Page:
Visual Enhancement Information

What is Visual Enhancement?
Why Visual Enhancement?
Transportation Enhancement Information

What is Visual Enhancement?


Historically, highway design and construction has been oriented to concerns about safety, structure and cost. These areas remain foremost in the minds of new highway designers, as they should. However, their preeminence often eclipses another equally important design value - Visual Quality.

The visual qualities of a roadway have important ramifications for drivers and communities along the corridor. A driver's view from the road often forms their entire impression of a region and informs their decisions about where to turn, where to stop and how to ultimately arrive at their destination. The visual qualities of a roadway can keep drivers informed, interested and alert or, conversely, confused, bored and tired.

When assessing existing roadways, visual qualities must be addressed from the standpoint of enhancements. What can be done to enhance the visual qualities of a particular roadway is a community decision which should be addressed at the local level. However, some activities typically associated with visual enhancement are:

  • Adding bike or pedestrian facilities
  • Limiting curb cuts and providing attractive directional signage
  • Adding attractive Landscaping or interesting street level features
  • Preserving, rehabilitating or renovating historic structures
  • Preserving scenic vistas or agricultural land
  • Cleaning up of blighted areas
  • Establishing design guidelines for signage, landscaping, materials, siting, etc.

Why Visual Enhancement?


Beyond the specific benefits of attractive streetscapes and safer and more efficient travel, the benefits of visual enhancement run much deeper. More attractive, interesting and informative transportation corridors can have dramatic impacts on community pride and economic development. Specifically, communities undertaking enhancement projects have seen:

  • higher tax revenues
  • increased tourism revenue
  • increased private investment and new business creation
  • increased employment
  • increased interest in community history and civic engagement

Transportation Enhancement Information


Federal Transportation Enhancement Funding

Authorized in 1991 with passage of ISTEA (intermodal surface transportation efficiency act)
Mandated that every state must reserve 10 percent of surface trans. funds for enhancement activities
Reauthorized in 1998 through 2003 with TEA-21 (transportation equity act for the 21st century)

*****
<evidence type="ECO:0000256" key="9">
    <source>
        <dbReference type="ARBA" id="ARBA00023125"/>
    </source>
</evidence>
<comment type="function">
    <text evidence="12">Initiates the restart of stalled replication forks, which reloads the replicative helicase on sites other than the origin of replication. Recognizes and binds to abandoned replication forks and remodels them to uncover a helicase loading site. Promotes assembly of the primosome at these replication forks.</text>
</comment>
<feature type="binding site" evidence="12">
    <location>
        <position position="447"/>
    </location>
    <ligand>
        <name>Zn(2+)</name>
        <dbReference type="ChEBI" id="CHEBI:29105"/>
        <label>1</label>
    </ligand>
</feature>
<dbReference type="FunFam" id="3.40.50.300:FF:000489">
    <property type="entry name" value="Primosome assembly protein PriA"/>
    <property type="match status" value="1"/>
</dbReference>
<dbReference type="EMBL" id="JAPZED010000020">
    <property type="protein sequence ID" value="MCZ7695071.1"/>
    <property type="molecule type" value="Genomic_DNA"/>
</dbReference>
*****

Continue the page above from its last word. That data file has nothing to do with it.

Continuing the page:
Funded through taxes on motor fuel and vehicles
These are put in to the Highway Trust Fund and distributed to the states through the Federal Highway Program
10% of the state's surface transportation funds are reserved for enhancement activities

Projects must relate in some way to transportation
Projects must provide for public access
Projects must fit one or more of 12 enhancement activities:

  1. Pedestrian and bicycle facilities
  2. Pedestrian and bicycle safety and education activities
  3. Acquisition of scenic or historic easements and sites
  4. Scenic or historic highways programs including tourist and welcome centers
  5. Landscaping and scenic beautification
  6. Historic preservation
  7. Rehabilitation and operation of historic transportation buildings, structures or facilities
  8. Conversion of abandoned railway corridors to trails
  9. Control and removal of outdoor advertising
  10. Archaeological planning and research
  11. Environmental mitigation of runoff pollution and provisions of wildlife connectivity
  12. Establishment of transportation museums

Michigan Transportation Enhancement Funding

Must have a sponsor (can be anyone) however, the applicant must be a governmental unit that receives fuel tax revenues such as cities, villages, road commissions, public transit agencies, or MDOT.

Must meet at least one of the following qualifications:
Must be on or next to a highway, street or road that is eligible for federal aid
Must be a historic facility or a historic site that is significant to transportation but has current transportation use
Must provide a service related to transportation

Eligible Activities
Same as federal (above) except does not include:

  • Pedestrian and bicycle safety activities and education
  • Transportation museums

National Visual Enhancement Links

American Planning Association

National Transportation Enhancements Clearinghouse

Scenic America

Department of Transportation

Context Sensitive Design

Michigan Visual Enhancement Links

Michigan Department of Transportation

Michigan Society of Planning

Scenic Michigan

More Information to Download

Michigan Transportation Enhancement Program

Michigan Transportation Enhancement Program-Instructions for Applicants

National Transportation Enhancements Clearinghouse-Communities Benefit!

National Transportation Enhancements Clearinghouse-A Guide To Transportation Enhancements

Deleware-Muncie Metropolitan Plan Commission-An Enhancement Plan for the McGalliard Road/State Road 332 Corridor

Transportation Enhancement
Regional Forums
Transportation Enhancement
Crystal Falls&Iron River
Mackinac County
Ewen/Bruce Crossing/Trout Creek